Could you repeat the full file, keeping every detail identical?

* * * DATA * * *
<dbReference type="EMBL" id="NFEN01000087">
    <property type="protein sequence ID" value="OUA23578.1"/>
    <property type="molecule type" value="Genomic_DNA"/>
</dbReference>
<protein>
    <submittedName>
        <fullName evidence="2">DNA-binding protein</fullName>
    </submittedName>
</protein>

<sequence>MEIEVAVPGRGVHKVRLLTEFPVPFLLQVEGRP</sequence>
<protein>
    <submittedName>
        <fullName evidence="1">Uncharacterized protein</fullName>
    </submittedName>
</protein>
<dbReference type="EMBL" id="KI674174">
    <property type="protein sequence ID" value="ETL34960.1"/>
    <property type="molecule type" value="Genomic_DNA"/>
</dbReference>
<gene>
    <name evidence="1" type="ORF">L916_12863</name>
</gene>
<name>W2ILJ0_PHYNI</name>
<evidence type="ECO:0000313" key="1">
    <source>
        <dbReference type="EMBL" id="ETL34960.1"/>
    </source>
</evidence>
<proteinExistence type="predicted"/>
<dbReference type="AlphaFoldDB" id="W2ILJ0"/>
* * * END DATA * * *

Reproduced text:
<dbReference type="EMBL" id="NFEN01000087">
    <property type="protein sequence ID" value="OUA23578.1"/>
    <property type="molecule type" value="Genomic_DNA"/>
</dbReference>
<protein>
    <submittedName>
        <fullName evidence="2">DNA-binding protein</fullName>
    </submittedName>
</protein>

<sequence>MEIEVAVPGRGVHKVRLLTEFPVPFLLQVEGRP</sequence>
<protein>
    <submittedName>
        <fullName evidence="1">Uncharacterized protein</fullName>
    </submittedName>
</protein>
<dbReference type="EMBL" id="KI674174">
    <property type="protein sequence ID" value="ETL34960.1"/>
    <property type="molecule type" value="Genomic_DNA"/>
</dbReference>
<gene>
    <name evidence="1" type="ORF">L916_12863</name>
</gene>
<name>W2ILJ0_PHYNI</name>
<evidence type="ECO:0000313" key="1">
    <source>
        <dbReference type="EMBL" id="ETL34960.1"/>
    </source>
</evidence>
<proteinExistence type="predicted"/>
<dbReference type="AlphaFoldDB" id="W2ILJ0"/>